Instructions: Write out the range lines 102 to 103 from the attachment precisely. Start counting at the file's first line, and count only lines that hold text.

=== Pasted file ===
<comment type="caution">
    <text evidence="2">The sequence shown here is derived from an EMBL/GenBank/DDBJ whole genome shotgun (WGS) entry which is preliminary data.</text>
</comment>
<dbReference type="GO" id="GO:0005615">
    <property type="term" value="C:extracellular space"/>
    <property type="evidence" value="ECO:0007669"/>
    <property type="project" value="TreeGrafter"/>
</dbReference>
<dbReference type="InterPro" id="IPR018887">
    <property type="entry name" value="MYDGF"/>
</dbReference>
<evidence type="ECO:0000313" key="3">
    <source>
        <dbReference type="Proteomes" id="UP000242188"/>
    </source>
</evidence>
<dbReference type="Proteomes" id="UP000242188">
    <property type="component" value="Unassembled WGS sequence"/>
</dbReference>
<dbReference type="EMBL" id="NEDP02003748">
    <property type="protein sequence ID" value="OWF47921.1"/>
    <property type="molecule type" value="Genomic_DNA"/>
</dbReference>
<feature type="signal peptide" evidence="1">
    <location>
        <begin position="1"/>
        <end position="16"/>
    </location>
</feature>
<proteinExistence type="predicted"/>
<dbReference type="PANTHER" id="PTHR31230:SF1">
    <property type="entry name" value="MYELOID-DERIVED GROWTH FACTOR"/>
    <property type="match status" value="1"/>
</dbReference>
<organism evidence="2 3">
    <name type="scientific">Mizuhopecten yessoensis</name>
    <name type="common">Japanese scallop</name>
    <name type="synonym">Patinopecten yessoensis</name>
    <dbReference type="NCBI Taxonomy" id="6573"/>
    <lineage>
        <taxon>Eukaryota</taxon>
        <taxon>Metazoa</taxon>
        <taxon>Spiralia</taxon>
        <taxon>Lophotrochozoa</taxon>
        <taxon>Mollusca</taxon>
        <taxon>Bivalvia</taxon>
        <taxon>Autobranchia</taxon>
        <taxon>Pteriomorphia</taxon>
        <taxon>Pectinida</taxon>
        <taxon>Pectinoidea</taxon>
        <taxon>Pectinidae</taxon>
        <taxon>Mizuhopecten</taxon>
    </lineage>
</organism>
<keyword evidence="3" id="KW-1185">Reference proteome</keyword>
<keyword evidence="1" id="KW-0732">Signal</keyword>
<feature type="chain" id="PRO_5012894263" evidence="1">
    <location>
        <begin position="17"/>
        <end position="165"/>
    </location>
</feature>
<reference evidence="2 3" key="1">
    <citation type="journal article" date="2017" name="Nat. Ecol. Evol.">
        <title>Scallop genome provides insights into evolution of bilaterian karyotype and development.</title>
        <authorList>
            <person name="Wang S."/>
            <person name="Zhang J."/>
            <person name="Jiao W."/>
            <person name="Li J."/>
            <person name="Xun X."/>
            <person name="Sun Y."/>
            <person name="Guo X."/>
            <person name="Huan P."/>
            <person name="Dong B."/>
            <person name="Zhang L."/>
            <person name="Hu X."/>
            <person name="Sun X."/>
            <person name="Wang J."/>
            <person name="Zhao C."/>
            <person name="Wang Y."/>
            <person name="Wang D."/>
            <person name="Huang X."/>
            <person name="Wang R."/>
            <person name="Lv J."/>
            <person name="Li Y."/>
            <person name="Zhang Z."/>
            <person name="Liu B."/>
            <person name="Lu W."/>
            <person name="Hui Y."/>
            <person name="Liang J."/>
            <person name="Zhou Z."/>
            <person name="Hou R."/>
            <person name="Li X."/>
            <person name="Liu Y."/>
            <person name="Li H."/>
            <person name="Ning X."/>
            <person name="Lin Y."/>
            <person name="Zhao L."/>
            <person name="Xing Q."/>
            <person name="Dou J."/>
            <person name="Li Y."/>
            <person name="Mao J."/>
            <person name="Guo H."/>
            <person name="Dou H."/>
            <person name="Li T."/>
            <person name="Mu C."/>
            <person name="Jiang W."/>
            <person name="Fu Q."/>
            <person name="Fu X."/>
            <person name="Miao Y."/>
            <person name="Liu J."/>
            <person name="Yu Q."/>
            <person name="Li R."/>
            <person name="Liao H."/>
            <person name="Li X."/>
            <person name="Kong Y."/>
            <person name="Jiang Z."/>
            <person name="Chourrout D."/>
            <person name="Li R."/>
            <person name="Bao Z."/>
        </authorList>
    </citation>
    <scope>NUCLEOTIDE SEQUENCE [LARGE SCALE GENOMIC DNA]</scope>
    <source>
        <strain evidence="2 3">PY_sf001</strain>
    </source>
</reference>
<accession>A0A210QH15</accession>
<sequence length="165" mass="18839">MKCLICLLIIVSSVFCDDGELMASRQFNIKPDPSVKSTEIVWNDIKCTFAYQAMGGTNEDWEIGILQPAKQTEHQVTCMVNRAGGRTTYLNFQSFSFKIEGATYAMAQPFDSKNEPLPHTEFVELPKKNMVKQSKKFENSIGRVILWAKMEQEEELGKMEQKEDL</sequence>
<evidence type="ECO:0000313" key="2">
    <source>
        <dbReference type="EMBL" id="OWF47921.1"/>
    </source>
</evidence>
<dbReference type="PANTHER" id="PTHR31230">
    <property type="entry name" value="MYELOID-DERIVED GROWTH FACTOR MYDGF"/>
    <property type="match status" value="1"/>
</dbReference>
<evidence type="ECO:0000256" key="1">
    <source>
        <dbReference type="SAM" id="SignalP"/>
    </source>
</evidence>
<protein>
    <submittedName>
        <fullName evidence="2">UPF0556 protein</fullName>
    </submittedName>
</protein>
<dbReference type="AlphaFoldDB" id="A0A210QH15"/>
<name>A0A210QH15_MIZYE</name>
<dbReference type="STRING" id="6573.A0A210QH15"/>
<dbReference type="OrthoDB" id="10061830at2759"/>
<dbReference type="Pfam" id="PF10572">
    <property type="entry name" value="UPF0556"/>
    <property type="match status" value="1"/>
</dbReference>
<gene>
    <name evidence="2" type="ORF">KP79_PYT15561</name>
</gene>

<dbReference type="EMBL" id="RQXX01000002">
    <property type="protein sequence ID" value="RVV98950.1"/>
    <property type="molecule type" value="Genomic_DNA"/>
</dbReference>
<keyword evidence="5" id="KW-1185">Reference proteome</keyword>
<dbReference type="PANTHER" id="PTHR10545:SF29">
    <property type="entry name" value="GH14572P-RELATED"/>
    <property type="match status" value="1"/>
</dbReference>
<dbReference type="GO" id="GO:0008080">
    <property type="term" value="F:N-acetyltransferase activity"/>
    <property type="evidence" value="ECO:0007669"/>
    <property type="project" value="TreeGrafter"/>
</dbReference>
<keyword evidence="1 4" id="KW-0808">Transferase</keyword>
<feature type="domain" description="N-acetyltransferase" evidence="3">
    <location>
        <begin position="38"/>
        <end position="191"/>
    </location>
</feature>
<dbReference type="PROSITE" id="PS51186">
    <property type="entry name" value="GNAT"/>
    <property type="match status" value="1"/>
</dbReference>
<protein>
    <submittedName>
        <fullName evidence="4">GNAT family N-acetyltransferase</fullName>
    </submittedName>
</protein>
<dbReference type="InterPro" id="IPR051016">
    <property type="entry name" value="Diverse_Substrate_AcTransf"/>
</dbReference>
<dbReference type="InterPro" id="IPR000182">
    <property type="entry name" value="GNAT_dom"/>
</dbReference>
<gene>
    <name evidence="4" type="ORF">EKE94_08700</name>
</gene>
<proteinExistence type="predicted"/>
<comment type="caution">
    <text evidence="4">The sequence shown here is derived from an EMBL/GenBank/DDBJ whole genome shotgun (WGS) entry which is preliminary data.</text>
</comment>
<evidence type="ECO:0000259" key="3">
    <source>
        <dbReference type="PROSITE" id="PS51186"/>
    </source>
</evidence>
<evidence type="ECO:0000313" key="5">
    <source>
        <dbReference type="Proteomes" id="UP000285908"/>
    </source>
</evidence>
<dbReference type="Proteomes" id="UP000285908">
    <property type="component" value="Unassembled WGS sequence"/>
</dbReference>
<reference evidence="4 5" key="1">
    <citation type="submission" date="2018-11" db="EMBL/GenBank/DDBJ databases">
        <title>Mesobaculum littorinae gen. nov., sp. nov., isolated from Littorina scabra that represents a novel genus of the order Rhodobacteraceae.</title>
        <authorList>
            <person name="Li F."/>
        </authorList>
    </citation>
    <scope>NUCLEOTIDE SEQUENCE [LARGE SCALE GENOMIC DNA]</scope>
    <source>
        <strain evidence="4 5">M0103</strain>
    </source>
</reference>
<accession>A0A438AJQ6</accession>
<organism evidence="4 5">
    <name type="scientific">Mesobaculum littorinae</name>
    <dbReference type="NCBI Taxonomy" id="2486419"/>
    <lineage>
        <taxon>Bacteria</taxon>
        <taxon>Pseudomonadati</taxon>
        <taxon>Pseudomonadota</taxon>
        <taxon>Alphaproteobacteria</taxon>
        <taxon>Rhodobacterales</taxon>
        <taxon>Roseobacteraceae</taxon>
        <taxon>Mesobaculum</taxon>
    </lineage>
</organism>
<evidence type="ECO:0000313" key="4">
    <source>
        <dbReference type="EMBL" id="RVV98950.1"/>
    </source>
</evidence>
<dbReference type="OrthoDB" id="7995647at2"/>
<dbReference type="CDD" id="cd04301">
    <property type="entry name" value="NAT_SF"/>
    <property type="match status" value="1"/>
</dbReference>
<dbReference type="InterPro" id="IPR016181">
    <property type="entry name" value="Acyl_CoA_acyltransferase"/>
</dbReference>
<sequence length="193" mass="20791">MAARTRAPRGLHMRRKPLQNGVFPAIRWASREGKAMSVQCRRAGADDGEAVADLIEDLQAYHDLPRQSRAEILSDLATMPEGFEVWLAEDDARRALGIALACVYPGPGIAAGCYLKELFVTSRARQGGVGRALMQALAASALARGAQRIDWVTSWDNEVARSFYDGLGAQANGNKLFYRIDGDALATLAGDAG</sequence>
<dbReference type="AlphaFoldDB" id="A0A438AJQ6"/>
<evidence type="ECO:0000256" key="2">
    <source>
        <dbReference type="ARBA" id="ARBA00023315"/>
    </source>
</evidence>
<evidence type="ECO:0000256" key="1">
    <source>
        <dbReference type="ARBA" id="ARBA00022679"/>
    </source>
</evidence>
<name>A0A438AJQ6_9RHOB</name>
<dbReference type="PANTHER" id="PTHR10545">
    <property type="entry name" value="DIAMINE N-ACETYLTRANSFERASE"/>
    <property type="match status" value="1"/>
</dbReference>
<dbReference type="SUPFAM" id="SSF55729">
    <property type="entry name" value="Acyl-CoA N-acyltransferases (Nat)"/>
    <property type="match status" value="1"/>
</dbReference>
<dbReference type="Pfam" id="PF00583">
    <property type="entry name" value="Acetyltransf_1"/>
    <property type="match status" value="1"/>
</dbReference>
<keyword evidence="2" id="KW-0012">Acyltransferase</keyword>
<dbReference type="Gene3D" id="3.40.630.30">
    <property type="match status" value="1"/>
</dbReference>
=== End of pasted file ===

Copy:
            <person name="Li Y."/>
            <person name="Mao J."/>